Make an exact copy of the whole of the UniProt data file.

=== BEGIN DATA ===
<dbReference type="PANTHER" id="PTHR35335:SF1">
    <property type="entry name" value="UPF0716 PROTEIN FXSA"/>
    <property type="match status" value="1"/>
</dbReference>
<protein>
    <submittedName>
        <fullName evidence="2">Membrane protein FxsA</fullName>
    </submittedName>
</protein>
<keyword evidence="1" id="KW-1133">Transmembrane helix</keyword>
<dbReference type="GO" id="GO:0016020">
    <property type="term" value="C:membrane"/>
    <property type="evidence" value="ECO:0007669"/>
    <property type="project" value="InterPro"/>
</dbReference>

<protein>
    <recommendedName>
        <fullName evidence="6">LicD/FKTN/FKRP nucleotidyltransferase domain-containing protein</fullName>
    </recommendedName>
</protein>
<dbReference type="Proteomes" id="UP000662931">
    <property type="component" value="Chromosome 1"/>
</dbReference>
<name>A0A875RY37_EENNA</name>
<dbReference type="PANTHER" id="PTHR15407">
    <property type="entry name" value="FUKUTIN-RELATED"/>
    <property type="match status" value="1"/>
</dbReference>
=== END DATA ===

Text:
<dbReference type="PANTHER" id="PTHR35335:SF1">
    <property type="entry name" value="UPF0716 PROTEIN FXSA"/>
    <property type="match status" value="1"/>
</dbReference>
<protein>
    <submittedName>
        <fullName evidence="2">Membrane protein FxsA</fullName>
    </submittedName>
</protein>
<keyword evidence="1" id="KW-1133">Transmembrane helix</keyword>
<dbReference type="GO" id="GO:0016020">
    <property type="term" value="C:membrane"/>
    <property type="evidence" value="ECO:0007669"/>
    <property type="project" value="InterPro"/>
</dbReference>

<protein>
    <recommendedName>
        <fullName evidence="6">LicD/FKTN/FKRP nucleotidyltransferase domain-containing protein</fullName>
    </recommendedName>
</protein>
<dbReference type="Proteomes" id="UP000662931">
    <property type="component" value="Chromosome 1"/>
</dbReference>
<name>A0A875RY37_EENNA</name>
<dbReference type="PANTHER" id="PTHR15407">
    <property type="entry name" value="FUKUTIN-RELATED"/>
    <property type="match status" value="1"/>
</dbReference>